In FIGS. 10-13, alternative methods are depicted for installing the flexible sheet interlock 250 in the gutters. In second method shown in FIGS. 10-11, a substantially rigid insert 292 can be employed to protect the exposed edge 293 a,b of the interlock 250 during the lower perimeter framing member 294 of an adjoining wall panel 54 with the upper perimeter framing member 295. As will be appreciated, in the absence of the insert the inner surface 296 of the lower perimeter framing member 294 can “roll up” the interlock 250 due to frictional forces during engagement of the upper and lower perimeter framing members 294 and 295 with one another. The “L”-shaped insert 292, which can be any substantially rigid material such as metal or plastic, is received between the upper and lower perimeter framing members and inhibits the rolling up of the interlock when the perimeter framing members are placed into an interlocking relationship. The insert 292 and interlock 250 are positioned in a nested relationship as shown in FIG. 10. To operate effectively, the height “HA” of the engaging surface 297 of the insert 292 has substantially the same length as the height “HI” of the corresponding (i.e., adjacent) gutter wall 298. As will be appreciated, the insert 292 is not required to be an “L”-shape but can be any other shape that matches the inner contour of the gutter such as a “U”-shape. In a third method for installing the flexible sheet interlock 250 shown in FIGS. 12-13, the inner surface 299 of the gutter 301 includes a lip 302 extending inwardly to protect the edges of the interlock during installation of the upper perimeter framing member 294. The height of the lip “HL” is preferably at least the same as the thickness “TI” of the interlock 250.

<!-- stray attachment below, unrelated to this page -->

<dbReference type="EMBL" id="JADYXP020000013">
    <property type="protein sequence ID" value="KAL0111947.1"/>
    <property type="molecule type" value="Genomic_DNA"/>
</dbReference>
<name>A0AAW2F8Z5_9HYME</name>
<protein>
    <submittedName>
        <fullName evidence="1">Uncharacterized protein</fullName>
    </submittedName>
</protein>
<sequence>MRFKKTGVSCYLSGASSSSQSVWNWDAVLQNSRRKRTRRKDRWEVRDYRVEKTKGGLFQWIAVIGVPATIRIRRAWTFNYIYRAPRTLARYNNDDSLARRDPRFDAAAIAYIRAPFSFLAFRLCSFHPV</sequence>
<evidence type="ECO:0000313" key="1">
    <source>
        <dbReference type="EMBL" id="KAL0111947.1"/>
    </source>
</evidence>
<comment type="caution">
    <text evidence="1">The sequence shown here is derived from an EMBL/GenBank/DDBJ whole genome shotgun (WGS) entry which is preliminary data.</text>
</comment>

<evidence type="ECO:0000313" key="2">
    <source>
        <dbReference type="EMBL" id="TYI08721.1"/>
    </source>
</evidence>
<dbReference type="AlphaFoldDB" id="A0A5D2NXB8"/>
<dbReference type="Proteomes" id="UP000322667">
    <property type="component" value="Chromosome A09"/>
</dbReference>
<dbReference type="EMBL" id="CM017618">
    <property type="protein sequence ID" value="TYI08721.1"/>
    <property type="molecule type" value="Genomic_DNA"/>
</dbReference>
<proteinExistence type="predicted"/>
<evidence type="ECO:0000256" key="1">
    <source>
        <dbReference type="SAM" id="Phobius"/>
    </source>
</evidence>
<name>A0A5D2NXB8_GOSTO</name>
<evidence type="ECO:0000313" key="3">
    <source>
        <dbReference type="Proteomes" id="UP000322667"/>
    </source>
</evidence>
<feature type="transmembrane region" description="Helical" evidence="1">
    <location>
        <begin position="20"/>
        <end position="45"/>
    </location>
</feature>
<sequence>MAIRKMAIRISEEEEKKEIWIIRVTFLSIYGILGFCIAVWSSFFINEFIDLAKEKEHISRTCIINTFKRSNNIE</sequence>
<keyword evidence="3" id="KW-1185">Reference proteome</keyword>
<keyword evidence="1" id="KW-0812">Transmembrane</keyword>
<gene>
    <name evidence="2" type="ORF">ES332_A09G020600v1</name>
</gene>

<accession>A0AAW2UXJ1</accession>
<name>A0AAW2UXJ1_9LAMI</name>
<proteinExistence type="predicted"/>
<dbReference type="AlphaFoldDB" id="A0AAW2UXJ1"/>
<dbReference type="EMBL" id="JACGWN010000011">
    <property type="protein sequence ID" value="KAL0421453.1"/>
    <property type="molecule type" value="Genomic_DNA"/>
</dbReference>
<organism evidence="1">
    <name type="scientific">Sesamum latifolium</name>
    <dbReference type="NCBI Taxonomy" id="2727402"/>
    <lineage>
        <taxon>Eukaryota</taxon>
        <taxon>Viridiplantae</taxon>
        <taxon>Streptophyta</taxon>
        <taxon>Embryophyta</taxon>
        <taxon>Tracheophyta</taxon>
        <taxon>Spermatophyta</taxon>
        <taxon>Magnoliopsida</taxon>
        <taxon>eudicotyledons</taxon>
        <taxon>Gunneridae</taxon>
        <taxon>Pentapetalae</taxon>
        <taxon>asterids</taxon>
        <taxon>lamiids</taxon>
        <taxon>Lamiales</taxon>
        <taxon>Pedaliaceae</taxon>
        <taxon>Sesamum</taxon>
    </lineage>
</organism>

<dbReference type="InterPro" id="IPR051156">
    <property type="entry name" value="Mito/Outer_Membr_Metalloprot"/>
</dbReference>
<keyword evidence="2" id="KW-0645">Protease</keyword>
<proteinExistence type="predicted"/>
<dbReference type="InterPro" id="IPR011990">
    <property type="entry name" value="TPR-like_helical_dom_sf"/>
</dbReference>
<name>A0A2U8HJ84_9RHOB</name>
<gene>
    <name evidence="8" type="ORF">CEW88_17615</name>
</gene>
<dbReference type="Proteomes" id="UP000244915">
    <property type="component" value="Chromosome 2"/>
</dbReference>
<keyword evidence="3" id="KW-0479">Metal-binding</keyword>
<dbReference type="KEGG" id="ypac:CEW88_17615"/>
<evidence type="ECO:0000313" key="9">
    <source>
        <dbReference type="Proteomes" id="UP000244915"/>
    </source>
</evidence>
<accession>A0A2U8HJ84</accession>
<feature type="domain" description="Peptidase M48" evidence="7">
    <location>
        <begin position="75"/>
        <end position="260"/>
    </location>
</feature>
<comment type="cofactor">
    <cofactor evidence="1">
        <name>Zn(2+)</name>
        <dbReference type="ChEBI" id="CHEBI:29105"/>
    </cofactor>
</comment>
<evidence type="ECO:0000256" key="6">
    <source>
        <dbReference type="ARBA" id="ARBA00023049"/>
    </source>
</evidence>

FIGS. 14 and 15 depict a preferred method for installing wall panel systems using the flexible sheet interlock 250. The numbers on the wall panels (e.g., 1st, 2nd, 3rd, etc.) denote the order in which the wall panels are attached to the wall support members. Although the conventional “stair step” method can also be employed with the interlock, the method of FIG. 15 is simpler, less expensive, and has more flexibility in installation.

The installation method will now be explained with reference to FIGS. 8-9 and 14-15. In a first step, the wall panel system 500 a is attached to the wall support members. In a second step, the adhesive 264 is applied to either or both of a flexible sheet interlock 250 and adjoining gutter surfaces 268 a-c and the flexible sheet interlock 250 is engaged with each end 254 a,b of the wall panel system 500 a. In a third step, the wall panel systems 500 b,c are attached to the wall support members, and flexible sheet interlocks 250 are attached with the ends of the systems as described above. In a fourth step, the protruding end 504 of the interlock 250 is folded away from the edge of the wall panel system 500 a as shown in FIG. 14 and the wall panel system 500 d is attached to the wall support members. A flexible sheet interlock 250 is then attached to the end of the wall panel system 500 d, The above steps are repeated to install the remaining wall panel systems 500 e-l.